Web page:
A few of our friends are traveling throughout Europe and Asia. Two, recently visited Istanbul, Turkey, and surprised fellow foodies with spice mixes. This surprise, along with the conclusion of Top Chef, got me thinking about spice-related indoor culinary adventures.
Sometimes you can get into a rut when it comes to cooking, relying on comfort foods or signature dishes that you rarely if ever execute wrong. This means that you're not fully utilizing all of the spices in your pantry.
Jen and Burstein's unexpected gift of two spice blends made from unidentified spices is just the kick I needed to start thinking creatively in the kitchen again. Specifically, I'm thinking about how I can spice up an evening in with friends while keeping the hosting relatively effortless on my part. Anyone up for a potluck?
There's a couple of ways to get started using spice to transform an age old tradition, the potluck, into a bold indoor adventure:
- Purchase (or make) spice blends and distribute to confirmed guests. You decide whether you want to keep the identity of the included spices a mystery or not. (If you want to make your own blend, Newark Food Examiner writer Dave Hershorin has a good article with tips on getting your spice ratios right.)
- As guests confirm their participation, randomly assign a spice they must cook with. You decide whether you want to randomize both the spices and the dish. For example, if you pull pepper and dessert, you'll need to think beyond baked apple pie.
If you randomly assigned spices, on the night of the potluck, you can have a blind tasting. Guests test their tastebuds' memory by guessing the featured spice. You can have prizes for guest with highest number of correct guesses.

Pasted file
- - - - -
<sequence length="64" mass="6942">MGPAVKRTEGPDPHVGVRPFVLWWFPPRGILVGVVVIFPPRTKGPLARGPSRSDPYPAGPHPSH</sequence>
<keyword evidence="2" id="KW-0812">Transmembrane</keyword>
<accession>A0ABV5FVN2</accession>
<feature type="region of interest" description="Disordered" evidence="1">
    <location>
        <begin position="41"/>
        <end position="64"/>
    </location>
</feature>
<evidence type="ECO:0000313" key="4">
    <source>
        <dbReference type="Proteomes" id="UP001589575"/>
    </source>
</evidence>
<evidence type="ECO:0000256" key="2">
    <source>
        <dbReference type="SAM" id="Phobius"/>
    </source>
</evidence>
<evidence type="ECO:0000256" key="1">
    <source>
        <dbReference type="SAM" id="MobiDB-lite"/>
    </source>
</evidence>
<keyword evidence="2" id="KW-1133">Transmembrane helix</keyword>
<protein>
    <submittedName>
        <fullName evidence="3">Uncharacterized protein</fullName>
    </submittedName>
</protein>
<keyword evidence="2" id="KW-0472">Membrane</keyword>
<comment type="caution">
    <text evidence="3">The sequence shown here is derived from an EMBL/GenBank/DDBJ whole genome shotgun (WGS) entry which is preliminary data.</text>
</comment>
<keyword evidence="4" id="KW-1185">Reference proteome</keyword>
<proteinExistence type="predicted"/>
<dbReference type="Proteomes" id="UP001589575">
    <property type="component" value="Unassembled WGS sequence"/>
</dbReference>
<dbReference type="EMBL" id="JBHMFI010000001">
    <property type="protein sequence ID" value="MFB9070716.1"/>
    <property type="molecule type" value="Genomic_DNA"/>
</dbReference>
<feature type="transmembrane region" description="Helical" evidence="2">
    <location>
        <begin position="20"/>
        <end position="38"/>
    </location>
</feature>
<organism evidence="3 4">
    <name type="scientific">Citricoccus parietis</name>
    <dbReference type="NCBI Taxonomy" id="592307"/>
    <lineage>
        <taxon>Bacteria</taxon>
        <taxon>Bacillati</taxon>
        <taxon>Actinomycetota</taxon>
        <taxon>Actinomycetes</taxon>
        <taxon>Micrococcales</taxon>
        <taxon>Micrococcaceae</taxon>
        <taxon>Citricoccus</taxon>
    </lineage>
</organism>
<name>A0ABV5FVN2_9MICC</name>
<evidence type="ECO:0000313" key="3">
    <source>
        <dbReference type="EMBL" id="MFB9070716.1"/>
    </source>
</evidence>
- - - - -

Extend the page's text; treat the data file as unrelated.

Guests can also vote on their favorite dish. For potlucks where everyone started with the same spice blend, you can also award "Most Creative" or "Most Innovative."
If, like us, your friends have a range of culinary skills, invite those who enjoy eating good food to preparing it, to serve as official "judges." Have them come up with a scoring system and set of standard comment cards that they use at the "judges table" after everyone has dined. For example, Fiery, Pungent, Smokey, and so on.
How do you keep potlucks fun?
P.S. Based on visual examination, I have a couple of ideas of what individual spices I'm working with in the mixes Jen and Burstein sent: paprika, pepper, rosemary, sesame seeds. After I do some more research into Turkish cuisine, I'll be opening the mixes and tasting to determine the overall flavor profile. I'll share the entire process in a later post.